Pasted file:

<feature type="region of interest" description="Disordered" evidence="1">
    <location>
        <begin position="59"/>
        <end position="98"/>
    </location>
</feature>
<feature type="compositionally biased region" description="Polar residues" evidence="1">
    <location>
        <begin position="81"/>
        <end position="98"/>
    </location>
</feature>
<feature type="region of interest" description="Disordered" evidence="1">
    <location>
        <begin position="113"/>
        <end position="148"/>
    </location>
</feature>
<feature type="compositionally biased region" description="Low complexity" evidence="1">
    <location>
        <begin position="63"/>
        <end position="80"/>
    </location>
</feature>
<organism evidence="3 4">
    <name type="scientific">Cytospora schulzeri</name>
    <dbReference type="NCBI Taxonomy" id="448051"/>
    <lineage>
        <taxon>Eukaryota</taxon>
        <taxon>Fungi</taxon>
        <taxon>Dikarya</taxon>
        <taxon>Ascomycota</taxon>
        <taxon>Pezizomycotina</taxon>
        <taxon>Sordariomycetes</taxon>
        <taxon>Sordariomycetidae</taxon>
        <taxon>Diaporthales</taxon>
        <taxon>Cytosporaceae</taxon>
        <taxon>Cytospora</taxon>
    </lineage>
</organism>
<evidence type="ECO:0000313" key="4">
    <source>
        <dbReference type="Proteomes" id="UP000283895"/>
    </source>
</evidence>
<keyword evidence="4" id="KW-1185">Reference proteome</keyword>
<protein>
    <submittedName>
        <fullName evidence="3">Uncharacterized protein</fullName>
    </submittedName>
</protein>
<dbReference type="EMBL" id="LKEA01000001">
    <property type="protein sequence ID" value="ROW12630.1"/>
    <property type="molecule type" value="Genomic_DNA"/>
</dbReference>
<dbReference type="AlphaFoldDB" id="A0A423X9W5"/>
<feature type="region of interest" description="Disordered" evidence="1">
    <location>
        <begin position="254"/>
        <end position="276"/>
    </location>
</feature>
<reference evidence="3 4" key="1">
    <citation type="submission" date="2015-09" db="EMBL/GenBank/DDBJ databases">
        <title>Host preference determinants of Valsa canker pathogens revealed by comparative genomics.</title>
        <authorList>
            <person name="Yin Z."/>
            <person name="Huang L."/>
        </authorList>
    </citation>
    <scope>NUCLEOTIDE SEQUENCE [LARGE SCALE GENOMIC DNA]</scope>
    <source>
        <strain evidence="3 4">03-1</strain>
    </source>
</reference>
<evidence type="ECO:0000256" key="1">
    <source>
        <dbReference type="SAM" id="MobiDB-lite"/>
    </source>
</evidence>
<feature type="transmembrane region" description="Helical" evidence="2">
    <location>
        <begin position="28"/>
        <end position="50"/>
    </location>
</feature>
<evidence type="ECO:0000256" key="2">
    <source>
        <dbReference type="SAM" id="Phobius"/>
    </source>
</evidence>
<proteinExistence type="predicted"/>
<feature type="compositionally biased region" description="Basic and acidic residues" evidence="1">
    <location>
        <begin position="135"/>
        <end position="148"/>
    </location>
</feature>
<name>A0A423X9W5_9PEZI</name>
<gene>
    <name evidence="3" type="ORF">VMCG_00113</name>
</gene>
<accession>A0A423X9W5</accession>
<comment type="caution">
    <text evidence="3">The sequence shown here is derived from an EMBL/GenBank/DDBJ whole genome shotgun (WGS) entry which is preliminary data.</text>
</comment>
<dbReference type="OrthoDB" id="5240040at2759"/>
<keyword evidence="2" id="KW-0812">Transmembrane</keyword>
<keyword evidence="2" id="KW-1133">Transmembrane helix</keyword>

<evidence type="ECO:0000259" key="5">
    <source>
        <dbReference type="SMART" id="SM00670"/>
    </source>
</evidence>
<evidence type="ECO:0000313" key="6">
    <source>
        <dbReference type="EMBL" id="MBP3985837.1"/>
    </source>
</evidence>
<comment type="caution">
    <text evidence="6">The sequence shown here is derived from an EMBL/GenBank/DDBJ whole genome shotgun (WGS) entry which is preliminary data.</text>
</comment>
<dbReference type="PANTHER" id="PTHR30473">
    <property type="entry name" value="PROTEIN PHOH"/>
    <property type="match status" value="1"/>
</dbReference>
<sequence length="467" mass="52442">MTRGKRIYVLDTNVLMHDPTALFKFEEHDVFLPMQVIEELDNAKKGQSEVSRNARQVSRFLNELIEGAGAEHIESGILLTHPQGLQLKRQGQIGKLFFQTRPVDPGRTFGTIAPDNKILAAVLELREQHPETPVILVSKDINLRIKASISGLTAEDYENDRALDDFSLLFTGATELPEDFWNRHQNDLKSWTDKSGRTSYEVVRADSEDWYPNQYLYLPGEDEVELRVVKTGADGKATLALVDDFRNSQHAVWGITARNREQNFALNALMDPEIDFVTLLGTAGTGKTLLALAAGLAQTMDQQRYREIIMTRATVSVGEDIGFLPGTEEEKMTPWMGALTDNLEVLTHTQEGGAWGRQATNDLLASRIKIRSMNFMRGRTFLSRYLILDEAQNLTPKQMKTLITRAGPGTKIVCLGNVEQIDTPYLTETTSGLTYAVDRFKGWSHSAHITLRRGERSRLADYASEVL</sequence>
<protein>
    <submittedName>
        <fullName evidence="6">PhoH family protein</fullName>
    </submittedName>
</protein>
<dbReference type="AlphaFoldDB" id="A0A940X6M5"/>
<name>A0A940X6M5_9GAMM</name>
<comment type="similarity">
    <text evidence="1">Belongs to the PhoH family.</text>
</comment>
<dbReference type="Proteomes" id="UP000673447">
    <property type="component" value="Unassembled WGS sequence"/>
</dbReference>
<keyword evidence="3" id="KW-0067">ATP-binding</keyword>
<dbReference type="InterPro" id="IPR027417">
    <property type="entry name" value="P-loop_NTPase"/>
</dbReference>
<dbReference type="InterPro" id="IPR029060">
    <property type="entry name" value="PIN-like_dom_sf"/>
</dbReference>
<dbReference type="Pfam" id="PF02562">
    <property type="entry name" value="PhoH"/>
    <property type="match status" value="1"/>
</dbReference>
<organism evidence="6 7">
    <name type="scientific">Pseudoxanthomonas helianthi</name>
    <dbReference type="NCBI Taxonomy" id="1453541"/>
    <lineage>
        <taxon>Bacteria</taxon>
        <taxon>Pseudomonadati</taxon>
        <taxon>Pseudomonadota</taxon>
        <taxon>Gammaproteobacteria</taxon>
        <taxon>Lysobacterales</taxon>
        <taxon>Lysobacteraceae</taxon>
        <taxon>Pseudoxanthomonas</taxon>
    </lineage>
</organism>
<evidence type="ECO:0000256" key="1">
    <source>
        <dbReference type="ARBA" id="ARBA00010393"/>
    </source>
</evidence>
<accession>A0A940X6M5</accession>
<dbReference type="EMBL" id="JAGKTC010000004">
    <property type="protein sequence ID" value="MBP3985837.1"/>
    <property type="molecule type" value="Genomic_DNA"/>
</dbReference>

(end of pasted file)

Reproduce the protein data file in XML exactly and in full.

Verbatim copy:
<feature type="region of interest" description="Disordered" evidence="1">
    <location>
        <begin position="59"/>
        <end position="98"/>
    </location>
</feature>
<feature type="compositionally biased region" description="Polar residues" evidence="1">
    <location>
        <begin position="81"/>
        <end position="98"/>
    </location>
</feature>
<feature type="region of interest" description="Disordered" evidence="1">
    <location>
        <begin position="113"/>
        <end position="148"/>
    </location>
</feature>
<feature type="compositionally biased region" description="Low complexity" evidence="1">
    <location>
        <begin position="63"/>
        <end position="80"/>
    </location>
</feature>
<organism evidence="3 4">
    <name type="scientific">Cytospora schulzeri</name>
    <dbReference type="NCBI Taxonomy" id="448051"/>
    <lineage>
        <taxon>Eukaryota</taxon>
        <taxon>Fungi</taxon>
        <taxon>Dikarya</taxon>
        <taxon>Ascomycota</taxon>
        <taxon>Pezizomycotina</taxon>
        <taxon>Sordariomycetes</taxon>
        <taxon>Sordariomycetidae</taxon>
        <taxon>Diaporthales</taxon>
        <taxon>Cytosporaceae</taxon>
        <taxon>Cytospora</taxon>
    </lineage>
</organism>
<evidence type="ECO:0000313" key="4">
    <source>
        <dbReference type="Proteomes" id="UP000283895"/>
    </source>
</evidence>
<keyword evidence="4" id="KW-1185">Reference proteome</keyword>
<protein>
    <submittedName>
        <fullName evidence="3">Uncharacterized protein</fullName>
    </submittedName>
</protein>
<dbReference type="EMBL" id="LKEA01000001">
    <property type="protein sequence ID" value="ROW12630.1"/>
    <property type="molecule type" value="Genomic_DNA"/>
</dbReference>
<dbReference type="AlphaFoldDB" id="A0A423X9W5"/>
<feature type="region of interest" description="Disordered" evidence="1">
    <location>
        <begin position="254"/>
        <end position="276"/>
    </location>
</feature>
<reference evidence="3 4" key="1">
    <citation type="submission" date="2015-09" db="EMBL/GenBank/DDBJ databases">
        <title>Host preference determinants of Valsa canker pathogens revealed by comparative genomics.</title>
        <authorList>
            <person name="Yin Z."/>
            <person name="Huang L."/>
        </authorList>
    </citation>
    <scope>NUCLEOTIDE SEQUENCE [LARGE SCALE GENOMIC DNA]</scope>
    <source>
        <strain evidence="3 4">03-1</strain>
    </source>
</reference>
<evidence type="ECO:0000256" key="1">
    <source>
        <dbReference type="SAM" id="MobiDB-lite"/>
    </source>
</evidence>
<feature type="transmembrane region" description="Helical" evidence="2">
    <location>
        <begin position="28"/>
        <end position="50"/>
    </location>
</feature>
<evidence type="ECO:0000256" key="2">
    <source>
        <dbReference type="SAM" id="Phobius"/>
    </source>
</evidence>
<proteinExistence type="predicted"/>
<feature type="compositionally biased region" description="Basic and acidic residues" evidence="1">
    <location>
        <begin position="135"/>
        <end position="148"/>
    </location>
</feature>
<name>A0A423X9W5_9PEZI</name>
<gene>
    <name evidence="3" type="ORF">VMCG_00113</name>
</gene>
<accession>A0A423X9W5</accession>
<comment type="caution">
    <text evidence="3">The sequence shown here is derived from an EMBL/GenBank/DDBJ whole genome shotgun (WGS) entry which is preliminary data.</text>
</comment>
<dbReference type="OrthoDB" id="5240040at2759"/>
<keyword evidence="2" id="KW-0812">Transmembrane</keyword>
<keyword evidence="2" id="KW-1133">Transmembrane helix</keyword>

<evidence type="ECO:0000259" key="5">
    <source>
        <dbReference type="SMART" id="SM00670"/>
    </source>
</evidence>
<evidence type="ECO:0000313" key="6">
    <source>
        <dbReference type="EMBL" id="MBP3985837.1"/>
    </source>
</evidence>
<comment type="caution">
    <text evidence="6">The sequence shown here is derived from an EMBL/GenBank/DDBJ whole genome shotgun (WGS) entry which is preliminary data.</text>
</comment>
<dbReference type="PANTHER" id="PTHR30473">
    <property type="entry name" value="PROTEIN PHOH"/>
    <property type="match status" value="1"/>
</dbReference>
<sequence length="467" mass="52442">MTRGKRIYVLDTNVLMHDPTALFKFEEHDVFLPMQVIEELDNAKKGQSEVSRNARQVSRFLNELIEGAGAEHIESGILLTHPQGLQLKRQGQIGKLFFQTRPVDPGRTFGTIAPDNKILAAVLELREQHPETPVILVSKDINLRIKASISGLTAEDYENDRALDDFSLLFTGATELPEDFWNRHQNDLKSWTDKSGRTSYEVVRADSEDWYPNQYLYLPGEDEVELRVVKTGADGKATLALVDDFRNSQHAVWGITARNREQNFALNALMDPEIDFVTLLGTAGTGKTLLALAAGLAQTMDQQRYREIIMTRATVSVGEDIGFLPGTEEEKMTPWMGALTDNLEVLTHTQEGGAWGRQATNDLLASRIKIRSMNFMRGRTFLSRYLILDEAQNLTPKQMKTLITRAGPGTKIVCLGNVEQIDTPYLTETTSGLTYAVDRFKGWSHSAHITLRRGERSRLADYASEVL</sequence>
<protein>
    <submittedName>
        <fullName evidence="6">PhoH family protein</fullName>
    </submittedName>
</protein>
<dbReference type="AlphaFoldDB" id="A0A940X6M5"/>
<name>A0A940X6M5_9GAMM</name>
<comment type="similarity">
    <text evidence="1">Belongs to the PhoH family.</text>
</comment>
<dbReference type="Proteomes" id="UP000673447">
    <property type="component" value="Unassembled WGS sequence"/>
</dbReference>
<keyword evidence="3" id="KW-0067">ATP-binding</keyword>
<dbReference type="InterPro" id="IPR027417">
    <property type="entry name" value="P-loop_NTPase"/>
</dbReference>
<dbReference type="InterPro" id="IPR029060">
    <property type="entry name" value="PIN-like_dom_sf"/>
</dbReference>
<dbReference type="Pfam" id="PF02562">
    <property type="entry name" value="PhoH"/>
    <property type="match status" value="1"/>
</dbReference>
<organism evidence="6 7">
    <name type="scientific">Pseudoxanthomonas helianthi</name>
    <dbReference type="NCBI Taxonomy" id="1453541"/>
    <lineage>
        <taxon>Bacteria</taxon>
        <taxon>Pseudomonadati</taxon>
        <taxon>Pseudomonadota</taxon>
        <taxon>Gammaproteobacteria</taxon>
        <taxon>Lysobacterales</taxon>
        <taxon>Lysobacteraceae</taxon>
        <taxon>Pseudoxanthomonas</taxon>
    </lineage>
</organism>
<evidence type="ECO:0000256" key="1">
    <source>
        <dbReference type="ARBA" id="ARBA00010393"/>
    </source>
</evidence>
<accession>A0A940X6M5</accession>
<dbReference type="EMBL" id="JAGKTC010000004">
    <property type="protein sequence ID" value="MBP3985837.1"/>
    <property type="molecule type" value="Genomic_DNA"/>
</dbReference>